what the book

Where to Buy English Books in Korea

Winter is coming in Korea and it’s a great time to snuggle up with a few new books. This past January I made a goal to read 35 books in 2014, and I can finally see the finish line! I’ve read 26 books so far, so that leaves 9 more to go in under 2 months. That’s a lot of reading, so I decided to order some new books to motivate me to reach my goal.

I ordered them from What the Book, the popular used book store in the Itaewon neighborhood of Seoul. Many of you have probably heard of or visited the store, but you may not know that you can also order books from their online store and have them delivered to you anywhere in Korea! Even if you’re looking for a specific book they don’t have, What the Book can order it for you online and send it to you.


Kelby Training

Recently, on one of the many Facebook groups that I read, someone was asking about Kelby Training. They were wondering if it was worth the money or not. In short, I believe it is… if you want to commit to learning and the time.

Disclaimer: Kelby Training did not pay me for this post. I am merely posting it to help direct people over that way who are considering getting a subscription. They have not given me anything to say these nice things, I am just saying them because I am extremely satisfied with their courses and online training.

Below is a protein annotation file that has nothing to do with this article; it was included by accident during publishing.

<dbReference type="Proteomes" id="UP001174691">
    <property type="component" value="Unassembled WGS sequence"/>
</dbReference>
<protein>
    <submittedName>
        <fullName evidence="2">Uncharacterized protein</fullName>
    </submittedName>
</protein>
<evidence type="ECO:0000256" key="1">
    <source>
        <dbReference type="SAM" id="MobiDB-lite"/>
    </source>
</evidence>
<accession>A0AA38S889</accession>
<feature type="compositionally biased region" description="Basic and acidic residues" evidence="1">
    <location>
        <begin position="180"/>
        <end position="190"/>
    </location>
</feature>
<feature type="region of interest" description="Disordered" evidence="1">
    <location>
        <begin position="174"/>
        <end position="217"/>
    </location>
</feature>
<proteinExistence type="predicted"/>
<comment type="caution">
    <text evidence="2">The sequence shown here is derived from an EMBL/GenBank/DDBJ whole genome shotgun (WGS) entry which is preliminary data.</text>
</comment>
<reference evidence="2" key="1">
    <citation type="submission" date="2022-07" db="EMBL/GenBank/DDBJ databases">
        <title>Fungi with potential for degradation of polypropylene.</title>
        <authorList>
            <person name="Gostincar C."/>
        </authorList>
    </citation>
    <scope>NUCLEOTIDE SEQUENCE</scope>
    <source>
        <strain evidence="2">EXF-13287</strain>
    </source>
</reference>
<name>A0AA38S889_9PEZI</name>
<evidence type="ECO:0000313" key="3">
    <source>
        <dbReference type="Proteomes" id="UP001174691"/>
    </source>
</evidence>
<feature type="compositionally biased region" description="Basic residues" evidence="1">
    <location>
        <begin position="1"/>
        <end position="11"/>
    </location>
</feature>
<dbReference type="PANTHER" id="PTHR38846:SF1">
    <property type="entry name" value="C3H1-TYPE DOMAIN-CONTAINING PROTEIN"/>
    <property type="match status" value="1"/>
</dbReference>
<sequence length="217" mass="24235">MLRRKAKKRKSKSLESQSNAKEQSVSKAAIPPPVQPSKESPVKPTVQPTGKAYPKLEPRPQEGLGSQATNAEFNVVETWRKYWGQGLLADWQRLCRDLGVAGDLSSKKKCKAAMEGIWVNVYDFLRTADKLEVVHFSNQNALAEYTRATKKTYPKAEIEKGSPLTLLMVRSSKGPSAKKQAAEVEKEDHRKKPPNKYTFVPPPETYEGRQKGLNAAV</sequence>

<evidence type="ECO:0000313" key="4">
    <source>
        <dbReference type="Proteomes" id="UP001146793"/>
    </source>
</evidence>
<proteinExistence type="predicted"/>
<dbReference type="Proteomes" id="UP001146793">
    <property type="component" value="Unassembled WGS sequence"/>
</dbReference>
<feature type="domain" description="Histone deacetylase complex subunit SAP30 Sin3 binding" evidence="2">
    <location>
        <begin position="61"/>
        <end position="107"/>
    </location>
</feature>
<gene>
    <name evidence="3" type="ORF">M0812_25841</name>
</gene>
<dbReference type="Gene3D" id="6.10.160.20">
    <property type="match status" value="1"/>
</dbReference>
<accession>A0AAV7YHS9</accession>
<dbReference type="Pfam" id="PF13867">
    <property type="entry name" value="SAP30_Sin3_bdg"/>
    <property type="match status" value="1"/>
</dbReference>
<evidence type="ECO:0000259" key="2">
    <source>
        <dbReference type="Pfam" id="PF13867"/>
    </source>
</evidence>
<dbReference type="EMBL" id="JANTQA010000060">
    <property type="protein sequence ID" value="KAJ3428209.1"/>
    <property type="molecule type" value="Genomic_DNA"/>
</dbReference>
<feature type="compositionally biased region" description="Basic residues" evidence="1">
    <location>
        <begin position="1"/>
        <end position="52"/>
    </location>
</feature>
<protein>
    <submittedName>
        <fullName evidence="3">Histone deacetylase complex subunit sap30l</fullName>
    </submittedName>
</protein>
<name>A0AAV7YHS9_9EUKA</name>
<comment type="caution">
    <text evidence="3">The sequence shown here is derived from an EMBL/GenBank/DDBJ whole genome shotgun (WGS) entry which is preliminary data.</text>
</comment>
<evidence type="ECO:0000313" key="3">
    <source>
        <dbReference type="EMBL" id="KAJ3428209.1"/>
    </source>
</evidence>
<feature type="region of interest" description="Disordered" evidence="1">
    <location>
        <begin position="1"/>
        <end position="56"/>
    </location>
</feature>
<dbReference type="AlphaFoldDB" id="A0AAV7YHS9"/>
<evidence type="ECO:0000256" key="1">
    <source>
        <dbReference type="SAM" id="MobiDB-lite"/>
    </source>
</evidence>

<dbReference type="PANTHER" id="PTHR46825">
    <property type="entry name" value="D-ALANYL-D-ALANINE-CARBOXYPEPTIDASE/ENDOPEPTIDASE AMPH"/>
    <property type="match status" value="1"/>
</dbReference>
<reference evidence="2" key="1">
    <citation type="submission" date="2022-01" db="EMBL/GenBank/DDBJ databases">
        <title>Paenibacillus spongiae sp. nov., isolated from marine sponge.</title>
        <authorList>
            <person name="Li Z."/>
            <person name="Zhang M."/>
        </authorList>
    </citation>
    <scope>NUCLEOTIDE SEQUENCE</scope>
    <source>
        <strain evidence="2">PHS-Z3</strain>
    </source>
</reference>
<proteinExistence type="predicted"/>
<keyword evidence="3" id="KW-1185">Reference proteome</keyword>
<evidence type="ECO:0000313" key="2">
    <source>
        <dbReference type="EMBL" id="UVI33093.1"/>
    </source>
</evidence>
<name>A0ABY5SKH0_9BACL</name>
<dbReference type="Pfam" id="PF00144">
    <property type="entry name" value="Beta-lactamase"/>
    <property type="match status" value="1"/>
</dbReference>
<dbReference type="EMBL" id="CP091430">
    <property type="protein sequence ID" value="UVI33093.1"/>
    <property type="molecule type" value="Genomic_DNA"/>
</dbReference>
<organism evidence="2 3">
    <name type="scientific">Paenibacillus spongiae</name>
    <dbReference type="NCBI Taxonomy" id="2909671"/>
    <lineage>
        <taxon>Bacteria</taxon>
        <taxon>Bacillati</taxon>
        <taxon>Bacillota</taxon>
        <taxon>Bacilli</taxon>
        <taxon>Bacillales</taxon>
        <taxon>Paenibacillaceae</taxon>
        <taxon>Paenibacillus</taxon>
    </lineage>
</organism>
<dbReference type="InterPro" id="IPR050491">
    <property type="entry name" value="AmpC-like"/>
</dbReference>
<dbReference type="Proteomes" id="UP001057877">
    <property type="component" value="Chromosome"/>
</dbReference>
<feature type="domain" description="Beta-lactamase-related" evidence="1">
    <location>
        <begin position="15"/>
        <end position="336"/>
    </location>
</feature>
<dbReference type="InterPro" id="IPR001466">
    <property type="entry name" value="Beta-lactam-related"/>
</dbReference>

What I mean by this is if you are just looking for some quick tips, they have those but the real value for you is in the courses that are  designed like a real photography course with materials to download and step-by-step instruction. It takes some time, often a few hours to get through each of the courses and you really start to see the value in it.


Itaewon freedom!

Haters gonna hate, but over the course of 11 months, I have grown quite fond of this magical place that has real cheese, hummus and other cherished items from home. Only a short subway ride and you arrive in a place with actual diversity, English speaking Starbucks baristas and "big sizes" for all!  I am not, however, a fan of the late nights there, a bit TOO different for this Korean acclimated drinker, but during the daytime I enjoy strolling along the crowded, ethnic streets, people watching to my hearts desire ( it is a prime spot for my psychology major hobby.) Itaewon gets a bad rap for some foreigners in Korea, for others, it is the only place they can imagine going, for me, the old phrase "it's a nice place to visit, but I wouldn't want to live there" comes to mind.

Vital Visits in Itaewon

The Itaewon and Hongdae districts of Seoul are areas that most foreigners will come to see as a sort of 'holy city' during their time in South Korea. Most Korean cities or towns are not without Western conveniences such as a few fast food joints, one or two grossly overpriced designer clothes stores, and cinemas showing Western movies in English - but for a truly homesickness inducing day, a visit to the area really is necessary.

 

A walk through Itaewon's crowded streets is one of the rare occasions in Korea where you don't feel like a minority (the other being the Mud Festival). You're likely to see a lot more Westerners in the crowds here, and for a moment it's easy to forget that you're at the heart of Korea's largest city.

 


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